worried

patriciacolliso

Registered User
Nov 23, 2005
20
london
merry christmas everyone. my husband john is in a residentral care home, has been in there 25 days now. he suffers with AD. the home seems ok the carers are friendly enough. they had a lovely xmas party last thursday afternoon for them and family.I went to see my husband yesterday, and because my husband has this habit of keep putting his hand down his trousers and touching his bum one of the carers called me to one side, and ask me to make him stop doing it. she said the other carers dont take no notice of it and help him when he needs it ,BUT she said it makes her feel bad and cannot handle it. made me very upset. she also said that he might be ask to leave the home. I told the manager when my husband went in the home everything myhusband gets up to in front of my social worker and age concern, and he said not to worry about anything they could copewith all that. I am disabled myself, and before he went into the home I looked after him for two years all on my own I have no family to help. I feel that she is the wrong job if she cannot do her job. I want to tell the manager about her, but I dont want my husband to suffer if I conplain.
 

daughter

Registered User
Mar 16, 2005
824
Hi particiacolliso,

Merry Christmas to you too. I also feel concerned about this carer's comments to you. Perhaps she has not been trained to understand that a person with AD can not control their actions, nor can relatives tell them to control their actions and expect that information to be remembered!

Just a quiet word with the Manager should help put your mind at ease. It certainly isn't this carer's place to say anything about your husband leaving the home.

Best wishes,
 

Finnian

Registered User
Sep 26, 2005
60
U.K.
I'd echo daughter's comments. Have a word with the manager and resolve your fears as soon as possible. Many people with dementia have little habits that can be displayed in public that normally we would do in private. Unfortunately that is part of the illness. Any good home with well trained staff would work round it one way or another.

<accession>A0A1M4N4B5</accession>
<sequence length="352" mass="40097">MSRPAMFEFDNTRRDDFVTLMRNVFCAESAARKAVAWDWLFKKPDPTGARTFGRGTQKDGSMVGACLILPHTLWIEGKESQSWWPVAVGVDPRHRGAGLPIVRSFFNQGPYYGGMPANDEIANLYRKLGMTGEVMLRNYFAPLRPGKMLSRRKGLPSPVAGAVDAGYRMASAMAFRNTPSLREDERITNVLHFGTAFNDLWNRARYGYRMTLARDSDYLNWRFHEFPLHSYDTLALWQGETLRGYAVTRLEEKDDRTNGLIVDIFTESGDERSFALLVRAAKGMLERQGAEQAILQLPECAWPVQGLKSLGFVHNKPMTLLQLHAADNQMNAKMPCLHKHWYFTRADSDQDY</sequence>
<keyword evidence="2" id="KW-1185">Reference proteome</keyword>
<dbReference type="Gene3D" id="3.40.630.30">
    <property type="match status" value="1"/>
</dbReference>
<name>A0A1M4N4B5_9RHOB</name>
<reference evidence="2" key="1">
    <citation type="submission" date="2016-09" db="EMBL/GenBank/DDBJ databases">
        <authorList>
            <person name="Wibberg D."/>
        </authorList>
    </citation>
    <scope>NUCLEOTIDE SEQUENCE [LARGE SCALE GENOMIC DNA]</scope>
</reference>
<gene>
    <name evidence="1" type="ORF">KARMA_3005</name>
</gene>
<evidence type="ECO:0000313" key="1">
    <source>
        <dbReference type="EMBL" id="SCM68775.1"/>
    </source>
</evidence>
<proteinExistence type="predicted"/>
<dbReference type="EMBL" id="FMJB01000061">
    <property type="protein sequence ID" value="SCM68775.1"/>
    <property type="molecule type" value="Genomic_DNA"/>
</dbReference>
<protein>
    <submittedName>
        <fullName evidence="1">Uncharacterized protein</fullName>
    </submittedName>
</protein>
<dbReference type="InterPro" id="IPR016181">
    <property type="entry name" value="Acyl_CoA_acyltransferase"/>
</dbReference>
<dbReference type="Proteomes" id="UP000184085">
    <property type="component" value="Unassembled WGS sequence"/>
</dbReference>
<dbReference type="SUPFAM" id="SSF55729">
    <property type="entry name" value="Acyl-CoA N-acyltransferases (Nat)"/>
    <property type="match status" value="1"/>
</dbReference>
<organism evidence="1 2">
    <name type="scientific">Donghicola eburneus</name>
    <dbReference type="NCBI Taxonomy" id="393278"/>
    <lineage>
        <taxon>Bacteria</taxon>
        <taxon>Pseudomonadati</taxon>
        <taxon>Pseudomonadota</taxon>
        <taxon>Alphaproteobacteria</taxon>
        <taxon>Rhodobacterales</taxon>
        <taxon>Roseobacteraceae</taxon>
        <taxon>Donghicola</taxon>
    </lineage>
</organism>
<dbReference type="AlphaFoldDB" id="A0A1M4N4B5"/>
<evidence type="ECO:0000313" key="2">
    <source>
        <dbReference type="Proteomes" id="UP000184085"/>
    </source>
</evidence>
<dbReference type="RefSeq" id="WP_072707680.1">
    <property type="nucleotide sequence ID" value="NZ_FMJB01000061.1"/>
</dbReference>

Hope you can put an end to your worries.

Finnian
 

patriciacolliso

Registered User
Nov 23, 2005
20
london
problem solved

hello finnian good news the carer concerned has been dismissed from her job I am so glad I reported her . she might have done it again to someone else. also have been told that no way my john will have to leave. I feel so much better now. have a happy new year.
 

Jude

Registered User
Dec 11, 2003
2,287
66
Tully, Qld, Australia
Dear Patricia,

Good news indeed. Well done for being brave enough to take a stand.

All 'real' carers are very well aware of the little idiocyncratic habits that AD sufferers develop. These habits are accepted as 'normal' within the bounds of AD and if that 'carer' couldn't handle it, then it was her problem and she was definitely in the wrong job.

Jude
 

boomer

Registered User
Nov 21, 2005
20
62
peak district england
patricia

i am so glad that you talked to the manager...this person was definately not suited to the job....my dad has had his first respite stay a few weeks ago ....i was a little concerned for his care ...because i have worked in these homes ..so i do know some staff ,unfortunately,do not work in the setting to care and understand their clients....i am so glad that she is no longer in the care setting ,i doubt that she has had much trining..if any ...and am pleased that your john is in an understanding and caring setting ....well done to you for sticking up for johns rights as hae cannot himself ...anne x
 

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